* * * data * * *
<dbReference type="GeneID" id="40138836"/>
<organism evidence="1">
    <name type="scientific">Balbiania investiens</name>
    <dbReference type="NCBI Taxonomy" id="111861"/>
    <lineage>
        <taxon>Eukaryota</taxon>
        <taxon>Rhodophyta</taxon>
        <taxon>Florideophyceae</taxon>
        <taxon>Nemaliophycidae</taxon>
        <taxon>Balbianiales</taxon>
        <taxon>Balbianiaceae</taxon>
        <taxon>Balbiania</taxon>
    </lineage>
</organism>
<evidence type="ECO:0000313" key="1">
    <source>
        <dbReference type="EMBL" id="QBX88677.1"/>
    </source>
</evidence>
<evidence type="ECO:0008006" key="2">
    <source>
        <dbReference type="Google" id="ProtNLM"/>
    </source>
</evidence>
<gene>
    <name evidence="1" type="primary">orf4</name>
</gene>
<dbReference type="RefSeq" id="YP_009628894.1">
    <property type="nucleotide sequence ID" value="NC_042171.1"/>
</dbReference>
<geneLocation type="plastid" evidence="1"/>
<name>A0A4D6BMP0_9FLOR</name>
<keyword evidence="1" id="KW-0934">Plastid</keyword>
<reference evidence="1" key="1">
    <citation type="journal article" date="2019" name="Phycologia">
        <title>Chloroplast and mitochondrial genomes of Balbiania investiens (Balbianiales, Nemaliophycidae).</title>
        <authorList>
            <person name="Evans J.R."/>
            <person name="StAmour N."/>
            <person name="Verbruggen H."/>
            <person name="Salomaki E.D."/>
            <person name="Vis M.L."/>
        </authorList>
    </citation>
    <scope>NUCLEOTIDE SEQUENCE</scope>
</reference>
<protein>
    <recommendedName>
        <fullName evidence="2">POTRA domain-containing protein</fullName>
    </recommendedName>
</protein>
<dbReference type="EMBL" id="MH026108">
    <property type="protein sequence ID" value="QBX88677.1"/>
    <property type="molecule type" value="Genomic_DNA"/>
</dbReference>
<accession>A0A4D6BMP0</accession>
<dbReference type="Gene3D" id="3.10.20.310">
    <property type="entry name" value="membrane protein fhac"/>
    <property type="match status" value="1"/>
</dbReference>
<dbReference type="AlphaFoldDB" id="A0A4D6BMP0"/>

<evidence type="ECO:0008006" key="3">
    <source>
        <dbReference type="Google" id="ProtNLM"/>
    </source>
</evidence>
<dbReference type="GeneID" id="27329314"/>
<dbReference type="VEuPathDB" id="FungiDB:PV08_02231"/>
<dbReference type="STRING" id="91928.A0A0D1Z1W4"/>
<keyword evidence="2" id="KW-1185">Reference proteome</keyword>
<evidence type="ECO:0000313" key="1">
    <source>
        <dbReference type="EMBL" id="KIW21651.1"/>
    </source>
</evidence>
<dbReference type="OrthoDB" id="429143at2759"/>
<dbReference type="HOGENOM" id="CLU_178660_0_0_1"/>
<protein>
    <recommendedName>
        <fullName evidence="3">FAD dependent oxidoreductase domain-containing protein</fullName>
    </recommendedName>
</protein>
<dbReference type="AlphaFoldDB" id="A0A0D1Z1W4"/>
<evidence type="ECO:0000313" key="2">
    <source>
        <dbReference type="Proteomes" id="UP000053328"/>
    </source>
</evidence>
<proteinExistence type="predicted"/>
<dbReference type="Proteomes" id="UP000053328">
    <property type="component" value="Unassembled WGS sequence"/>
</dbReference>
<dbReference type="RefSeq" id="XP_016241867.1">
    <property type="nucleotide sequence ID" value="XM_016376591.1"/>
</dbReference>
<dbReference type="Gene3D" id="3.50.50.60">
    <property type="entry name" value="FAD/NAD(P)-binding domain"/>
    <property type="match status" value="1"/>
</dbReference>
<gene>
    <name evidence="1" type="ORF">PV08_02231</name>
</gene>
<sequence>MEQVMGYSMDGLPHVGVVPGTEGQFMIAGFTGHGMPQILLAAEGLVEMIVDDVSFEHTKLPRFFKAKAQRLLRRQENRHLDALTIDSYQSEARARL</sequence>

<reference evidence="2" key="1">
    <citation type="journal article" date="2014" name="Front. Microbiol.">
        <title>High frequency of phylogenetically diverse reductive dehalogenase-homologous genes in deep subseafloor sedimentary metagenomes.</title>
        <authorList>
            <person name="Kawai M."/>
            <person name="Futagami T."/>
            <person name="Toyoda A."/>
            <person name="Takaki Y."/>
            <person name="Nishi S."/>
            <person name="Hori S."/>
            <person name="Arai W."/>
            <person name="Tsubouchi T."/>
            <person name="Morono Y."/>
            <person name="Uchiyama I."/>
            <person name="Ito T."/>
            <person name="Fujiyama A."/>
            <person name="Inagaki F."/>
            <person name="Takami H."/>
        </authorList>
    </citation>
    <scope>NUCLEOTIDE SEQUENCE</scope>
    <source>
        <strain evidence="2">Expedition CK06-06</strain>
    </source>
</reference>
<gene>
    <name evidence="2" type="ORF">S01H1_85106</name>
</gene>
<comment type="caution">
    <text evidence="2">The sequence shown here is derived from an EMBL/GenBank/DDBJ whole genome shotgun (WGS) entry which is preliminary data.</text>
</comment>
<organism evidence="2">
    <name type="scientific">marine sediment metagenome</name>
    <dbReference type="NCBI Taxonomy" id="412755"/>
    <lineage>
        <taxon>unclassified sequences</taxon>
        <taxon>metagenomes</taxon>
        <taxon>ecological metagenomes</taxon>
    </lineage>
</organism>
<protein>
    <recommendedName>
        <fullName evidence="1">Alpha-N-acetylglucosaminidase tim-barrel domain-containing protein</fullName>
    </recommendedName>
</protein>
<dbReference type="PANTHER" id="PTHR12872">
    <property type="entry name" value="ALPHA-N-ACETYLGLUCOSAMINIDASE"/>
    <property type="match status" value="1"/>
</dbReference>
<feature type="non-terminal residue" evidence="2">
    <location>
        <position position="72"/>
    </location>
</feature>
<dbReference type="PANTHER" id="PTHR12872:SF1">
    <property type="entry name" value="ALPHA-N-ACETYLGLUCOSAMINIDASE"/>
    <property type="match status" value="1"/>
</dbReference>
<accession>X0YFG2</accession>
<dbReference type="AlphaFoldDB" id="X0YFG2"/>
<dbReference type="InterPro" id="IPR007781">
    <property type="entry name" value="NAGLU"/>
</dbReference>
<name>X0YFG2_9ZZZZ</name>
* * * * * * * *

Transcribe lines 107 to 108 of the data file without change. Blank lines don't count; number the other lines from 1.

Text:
        <authorList>
            <person name="Kawai M."/>